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Where Jewish Democrats Stand on Syrian Refugees. Plus: Secrets of ISIS

Two magazine length articles on ISIS are circulating on the Web these days that, taken together, are must-reads if you want to get a handle on what this thing is, what makes it tick and what the odds are of beating its threat.

I’ll describe them below and explain how they complement each other and tell different sides of the story. But first, some notes on the Jewish community’s role in the current American debate over Syrian refugee admission.

When the House of Representatives passed its new Syrian refugee-screening bill, the America SAFE Act (full text here), on Thursday, 47 Democrats — exactly one-fourth of the 188-member Democratic caucus — joined the Republicans to make up the 289-vote supermajority approving the measure. Among them were two of the House’s 18 Jewish Democrats (one-ninth), Steve Israel of New York and Jared Polis of Colorado.

Here is the overall roll call on the vote. Here are the Jewish members.

Two Republicans joined the Democrats to vote against the measure: Steve King of Iowa and Walter Jones of North Carolina. Both issued statements (King’s, Jones’s) saying they voted No because the bill didn’t go far enough in restricting President Obama’s authority to admit Syrian refugees. The bill was far milder than Republicans had originally sought, even though the administration still says it will effectively stop new refugee admissions. It’s the first test of new House Speaker Paul Ryan’s pledge to try and soften the Republican Congress’s extremist tone and start working with the other side.

One of the 47 Democrats who voted “yea,” Gerry Connolly of Virginia, appeared on MSNBC that evening to explain why he’d done it. His argument was that he didn’t believe it would raise impossible barriers to refugee admission, since all it does is add a new layer of bureaucracy to the application process — and his constituents were demanding that he do something to respond to the Paris terror.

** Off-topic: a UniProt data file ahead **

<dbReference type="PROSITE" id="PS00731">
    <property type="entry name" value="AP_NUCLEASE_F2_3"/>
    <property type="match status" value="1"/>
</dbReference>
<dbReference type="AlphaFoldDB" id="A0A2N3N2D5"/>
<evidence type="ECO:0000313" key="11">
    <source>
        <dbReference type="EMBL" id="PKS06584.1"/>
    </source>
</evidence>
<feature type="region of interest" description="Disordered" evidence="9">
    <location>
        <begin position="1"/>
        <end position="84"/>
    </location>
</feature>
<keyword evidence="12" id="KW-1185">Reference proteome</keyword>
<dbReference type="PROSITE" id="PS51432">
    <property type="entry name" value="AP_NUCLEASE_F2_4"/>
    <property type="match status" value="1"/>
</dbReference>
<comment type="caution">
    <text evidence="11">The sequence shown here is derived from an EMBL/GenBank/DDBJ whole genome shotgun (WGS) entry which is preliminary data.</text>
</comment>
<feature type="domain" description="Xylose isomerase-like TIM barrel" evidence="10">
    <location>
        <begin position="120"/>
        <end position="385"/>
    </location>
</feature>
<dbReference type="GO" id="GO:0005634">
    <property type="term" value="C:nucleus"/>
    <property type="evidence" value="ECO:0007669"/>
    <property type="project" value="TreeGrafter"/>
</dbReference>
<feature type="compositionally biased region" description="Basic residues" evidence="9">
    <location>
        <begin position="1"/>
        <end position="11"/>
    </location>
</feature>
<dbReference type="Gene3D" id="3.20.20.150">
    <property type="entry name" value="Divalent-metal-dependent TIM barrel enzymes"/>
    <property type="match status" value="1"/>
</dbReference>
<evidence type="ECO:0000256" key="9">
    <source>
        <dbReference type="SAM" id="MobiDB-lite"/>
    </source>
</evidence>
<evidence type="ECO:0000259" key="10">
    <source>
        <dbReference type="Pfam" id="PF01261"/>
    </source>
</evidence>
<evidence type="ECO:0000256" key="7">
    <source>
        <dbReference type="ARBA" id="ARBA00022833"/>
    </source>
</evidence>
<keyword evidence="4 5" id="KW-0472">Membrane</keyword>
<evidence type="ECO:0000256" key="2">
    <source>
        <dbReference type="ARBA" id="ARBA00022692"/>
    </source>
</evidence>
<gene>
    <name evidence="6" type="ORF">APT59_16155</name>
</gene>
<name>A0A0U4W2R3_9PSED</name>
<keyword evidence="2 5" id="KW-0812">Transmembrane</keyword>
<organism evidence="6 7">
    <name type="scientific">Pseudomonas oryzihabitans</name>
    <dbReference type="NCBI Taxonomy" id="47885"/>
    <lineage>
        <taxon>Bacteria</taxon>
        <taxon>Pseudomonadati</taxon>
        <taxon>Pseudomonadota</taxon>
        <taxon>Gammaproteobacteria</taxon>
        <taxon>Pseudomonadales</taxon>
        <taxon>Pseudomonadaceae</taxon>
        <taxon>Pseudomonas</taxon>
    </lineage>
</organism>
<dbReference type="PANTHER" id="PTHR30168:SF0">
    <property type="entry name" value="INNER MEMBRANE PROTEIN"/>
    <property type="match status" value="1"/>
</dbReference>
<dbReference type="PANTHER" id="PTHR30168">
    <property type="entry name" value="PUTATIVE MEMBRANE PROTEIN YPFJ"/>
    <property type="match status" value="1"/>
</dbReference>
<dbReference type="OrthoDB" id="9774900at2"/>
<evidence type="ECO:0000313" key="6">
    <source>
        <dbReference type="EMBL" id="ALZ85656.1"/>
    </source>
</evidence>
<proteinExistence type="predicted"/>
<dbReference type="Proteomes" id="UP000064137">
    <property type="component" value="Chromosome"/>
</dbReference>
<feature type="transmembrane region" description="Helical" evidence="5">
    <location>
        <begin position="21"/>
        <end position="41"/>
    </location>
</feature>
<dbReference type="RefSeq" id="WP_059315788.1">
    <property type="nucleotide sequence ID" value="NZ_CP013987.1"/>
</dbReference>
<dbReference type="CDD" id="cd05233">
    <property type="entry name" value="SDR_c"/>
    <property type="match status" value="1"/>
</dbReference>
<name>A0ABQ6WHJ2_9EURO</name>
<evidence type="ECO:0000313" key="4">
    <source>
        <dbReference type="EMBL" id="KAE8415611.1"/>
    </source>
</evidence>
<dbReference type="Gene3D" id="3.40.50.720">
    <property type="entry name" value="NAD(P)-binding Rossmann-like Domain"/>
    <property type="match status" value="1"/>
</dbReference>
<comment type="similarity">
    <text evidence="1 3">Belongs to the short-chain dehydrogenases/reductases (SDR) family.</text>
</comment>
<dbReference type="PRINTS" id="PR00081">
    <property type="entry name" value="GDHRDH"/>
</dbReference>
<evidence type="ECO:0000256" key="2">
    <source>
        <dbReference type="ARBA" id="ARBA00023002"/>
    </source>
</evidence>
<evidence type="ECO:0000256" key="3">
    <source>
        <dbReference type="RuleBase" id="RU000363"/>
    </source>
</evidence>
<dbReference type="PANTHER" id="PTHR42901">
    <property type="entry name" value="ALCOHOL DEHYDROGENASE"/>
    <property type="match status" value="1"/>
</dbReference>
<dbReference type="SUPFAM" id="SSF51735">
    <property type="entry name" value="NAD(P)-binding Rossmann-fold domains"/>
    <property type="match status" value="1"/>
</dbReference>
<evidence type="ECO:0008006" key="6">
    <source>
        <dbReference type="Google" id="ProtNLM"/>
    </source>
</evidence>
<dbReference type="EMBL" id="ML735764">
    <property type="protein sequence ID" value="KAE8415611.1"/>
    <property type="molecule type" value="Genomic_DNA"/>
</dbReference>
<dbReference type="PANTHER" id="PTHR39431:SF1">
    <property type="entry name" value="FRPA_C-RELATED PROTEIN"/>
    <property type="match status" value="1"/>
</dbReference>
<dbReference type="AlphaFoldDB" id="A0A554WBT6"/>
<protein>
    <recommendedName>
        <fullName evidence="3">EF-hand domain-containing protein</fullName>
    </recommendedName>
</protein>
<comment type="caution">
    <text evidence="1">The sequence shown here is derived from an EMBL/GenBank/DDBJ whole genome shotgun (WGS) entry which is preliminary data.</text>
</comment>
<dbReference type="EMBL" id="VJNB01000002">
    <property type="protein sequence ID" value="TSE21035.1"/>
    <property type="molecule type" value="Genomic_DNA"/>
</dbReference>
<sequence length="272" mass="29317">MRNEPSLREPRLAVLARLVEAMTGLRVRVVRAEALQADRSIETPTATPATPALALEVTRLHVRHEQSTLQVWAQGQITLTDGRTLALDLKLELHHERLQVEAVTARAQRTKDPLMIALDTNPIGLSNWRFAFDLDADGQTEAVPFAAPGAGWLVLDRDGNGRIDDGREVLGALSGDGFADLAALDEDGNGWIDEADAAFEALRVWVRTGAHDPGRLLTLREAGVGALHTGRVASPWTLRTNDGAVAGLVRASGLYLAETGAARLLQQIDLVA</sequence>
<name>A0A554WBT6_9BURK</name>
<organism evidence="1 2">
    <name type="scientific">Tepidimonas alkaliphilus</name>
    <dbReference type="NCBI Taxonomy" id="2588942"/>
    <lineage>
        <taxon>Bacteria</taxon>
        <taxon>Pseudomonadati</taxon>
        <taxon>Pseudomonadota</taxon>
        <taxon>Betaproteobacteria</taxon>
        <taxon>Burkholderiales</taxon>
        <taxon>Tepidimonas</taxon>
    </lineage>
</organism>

Rep. Steve Israel’s defection brought a rather over-the-top response from David Harris Gershon, a self-described Zionist BDS advocate. In a Tikkun Daily blog post that was reposted on the popular left-wing Daily Kos website, he wrote that of all 289 backers of the refugee bill, Rep. Israel’s “yea” was “the most shameful vote of all” because the congressman is “somewhat of an expert on the Holocaust.” Indeed, “as Director of the Touro Law Center in the late 80s, he created the Institute for Holocaust Law and International Human Rights.”

“Israel understands,” Gershon wrote, “that to ‘Never Forget’ means to fight indifference in the face of such human tragedies. To never again allow the world to look away when a people are being chased and rounded up by machine-like killers.

“And yet Israel looked away. Which begs the question: would he have done so to Jewish refugees ― my relatives as well as his own ― who were fleeing Hitler in 1939?

“I believe we all know the answer.”

Does that sound harsh? Here’s another what-if question: What if Rep. Israel had voted for easing the refugees’ path and someone on the right had accused him of ignoring the lessons of the Holocaust by welcoming thousands of newcomers to America from a region where anti-Semitic views run upwards of 74%? Would liberals respond with outrage over cheap and inappropriate use of Holocaust imagery? Is abuse of the Holocaust only taboo when you’re on the wrong side of a given argument?